Homeless – Paul Simon

Paul Frederic Simon is an American musician, actor and singer-songwriter. Simon’s fame, influence, and commercial success began as part of the duo Simon & Garfunkel, formed in 1964 with musical...

Paul Frederic Simon is an American musician, actor and singer-songwriter. Simon’s fame, influence, and commercial success began as part of the duo Simon & Garfunkel, formed in 1964 with musical partner Art Garfunkel. Simon wrote nearly all of the pair’s songs, including three that reached No. 1 on the U.S. singles charts: “The Sound of Silence“, “Mrs. Robinson“, and “Bridge over Troubled Water“. The duo split up in 1970 at the height of their popularity, and Simon began a successful solo career as a guitarist and singer-songwriter.

In the early 1980s, Simon’s career hit a low point.  “Hearts and Bones, released in 1983, was a significant commercial disappointment. In 1984, after a period of depression, Simon became fascinated with a bootleg cassette of South African township music called Accordion Jive Hits, II. He planned a trip to Johannesburg in the new year with his producer Roy Halee, where he spent two weeks recording with South African musicians.

The outcome was “Graceland” a major commercial hit and Simon’s most successful studio album. Controversially, at that time, Simon faced accusations by organizations such as Artists United Against Apartheid (featuring among others Dylan, Springsteen and Bono), anti-apartheid musicians and others that he had broken the cultural boycott imposed by the rest of the world against the apartheid regime in South Africa, which was in its final years at the time. Even the African National Congress protested the collaboration as a break in the cultural boycott.

In contrast, Simon received praise for encouraging South African music from Hugh Masekela, one of South Africa’s most prominent musicians and an exiled opponent of apartheid, who subsequently toured alongside Simon and Miriam Makeba. The worldwide success of the album introduced some of the musicians, especially the vocal group Ladysmith Black Mambazo, to global audiences of their own.

According to Simon:

What was unusual about Graceland is that it was on the surface apolitical, but what it represented was the essence of the antiapartheid in that it was a collaboration between blacks and whites to make music that people everywhere enjoyed. It was completely the opposite from what the apartheid regime said, which is that one group of people were inferior. Here, there were no inferiors or superiors, just an acknowledgement of everybody’s work as a musician. It was a powerful statement.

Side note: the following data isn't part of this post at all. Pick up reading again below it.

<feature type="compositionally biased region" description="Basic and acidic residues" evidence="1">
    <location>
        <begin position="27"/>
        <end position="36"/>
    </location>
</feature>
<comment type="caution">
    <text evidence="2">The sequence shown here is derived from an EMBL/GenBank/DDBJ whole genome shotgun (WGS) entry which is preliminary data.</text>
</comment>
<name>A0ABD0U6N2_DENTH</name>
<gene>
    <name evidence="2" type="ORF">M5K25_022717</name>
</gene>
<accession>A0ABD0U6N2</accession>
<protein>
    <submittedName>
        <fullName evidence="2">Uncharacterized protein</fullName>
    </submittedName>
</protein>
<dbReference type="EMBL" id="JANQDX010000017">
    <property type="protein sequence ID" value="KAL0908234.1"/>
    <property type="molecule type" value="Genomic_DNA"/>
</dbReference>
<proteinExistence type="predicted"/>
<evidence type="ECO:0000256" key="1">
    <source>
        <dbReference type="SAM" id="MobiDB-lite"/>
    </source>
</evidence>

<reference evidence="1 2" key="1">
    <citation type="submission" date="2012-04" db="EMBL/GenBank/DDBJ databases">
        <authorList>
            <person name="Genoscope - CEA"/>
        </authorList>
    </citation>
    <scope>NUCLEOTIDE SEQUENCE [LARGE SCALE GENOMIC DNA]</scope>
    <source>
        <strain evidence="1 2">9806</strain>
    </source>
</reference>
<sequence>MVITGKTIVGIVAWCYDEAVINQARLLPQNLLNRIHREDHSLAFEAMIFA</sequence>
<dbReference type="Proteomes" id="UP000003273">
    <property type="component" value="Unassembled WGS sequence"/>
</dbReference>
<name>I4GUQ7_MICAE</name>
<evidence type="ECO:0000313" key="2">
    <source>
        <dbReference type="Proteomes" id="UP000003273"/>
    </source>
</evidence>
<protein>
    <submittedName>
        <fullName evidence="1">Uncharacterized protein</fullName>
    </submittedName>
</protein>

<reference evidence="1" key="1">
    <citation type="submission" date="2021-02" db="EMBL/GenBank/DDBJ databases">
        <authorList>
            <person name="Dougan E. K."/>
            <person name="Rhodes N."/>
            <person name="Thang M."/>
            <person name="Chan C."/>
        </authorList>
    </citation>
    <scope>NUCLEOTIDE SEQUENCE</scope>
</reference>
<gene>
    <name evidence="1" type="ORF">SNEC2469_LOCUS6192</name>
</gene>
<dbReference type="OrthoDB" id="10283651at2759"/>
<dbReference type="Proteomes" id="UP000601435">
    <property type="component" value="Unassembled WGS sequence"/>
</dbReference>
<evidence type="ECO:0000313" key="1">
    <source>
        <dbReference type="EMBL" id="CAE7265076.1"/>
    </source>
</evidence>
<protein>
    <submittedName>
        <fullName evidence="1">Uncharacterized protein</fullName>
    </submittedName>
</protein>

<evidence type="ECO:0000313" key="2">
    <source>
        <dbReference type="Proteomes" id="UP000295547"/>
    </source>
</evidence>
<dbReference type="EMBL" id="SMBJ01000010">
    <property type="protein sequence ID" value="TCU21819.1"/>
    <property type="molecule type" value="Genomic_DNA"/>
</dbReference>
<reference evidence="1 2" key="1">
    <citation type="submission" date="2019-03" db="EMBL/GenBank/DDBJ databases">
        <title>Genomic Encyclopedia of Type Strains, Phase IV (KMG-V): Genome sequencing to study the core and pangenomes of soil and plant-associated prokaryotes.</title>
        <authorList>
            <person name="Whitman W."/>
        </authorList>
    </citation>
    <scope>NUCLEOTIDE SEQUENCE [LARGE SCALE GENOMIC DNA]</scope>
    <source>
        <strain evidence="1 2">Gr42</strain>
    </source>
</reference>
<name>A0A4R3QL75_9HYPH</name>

Indeed, the album features a song which implicitly talks about the suffering of the South African people. It is the most peculiar track and, musically, the most “African” one.

It is called “Homeless” written by Paul Simon and Ladysmith Black Mambazo lead singer Joseph Shabalala. The album’s booklet tells the story of Simon sending to Shabalala a sample in which he sang “We are homeless/ Moonlight sleeping on a midnight lake“, asking him to continue the story in zulu language adding all the rhythmic and melodic changes he needed. The lyrics mixed Zulu and English and describe the band feelings to be “homeless” in their own country South Africa because of the violence and displacement caused by the apartheid.

The intro is based on a Zulu wedding song whose lyrics had been rephrased. Then the song continues always with the implicit comparison between the conditions of homeless and black people in South Africa. For example: “Strong wind, destroy all our homes/ Many dead, tonight it could be you.” could be the description of a natural disaster, or the idea that apartheid destroyed the South Africans’ homes and homeland, driving them into isolation, poverty, and death.

The end is a sort of self-celebration by the band, given the fact that the song was recorded in the glorious Abbey Road studios: “Yithi omanqoba”/”We are the victors!” they shout; “Esanqoba phakathi e England”/”We have conquered England!” and “Esanqoba lonke ilizwe”/”We defeated the whole country!” . Thus satisfied, they let fly one more triumphant whoop: “Kulumani sizwe/Singenze njani/Baya jabula abasi thanda yo/ Ho”; this is their signature sign-off line, meaning, roughly, “We hereby proclaim that we are the best at singing in this style.” The style they refer to is the isicathamiya, a singing “a cappella style that originated from the South African Zulus.

Emaweni webaba
Silale maweni
Webaba silale maweni

Webaba silale maweni
Webaba silale maweni
Webaba silale maweni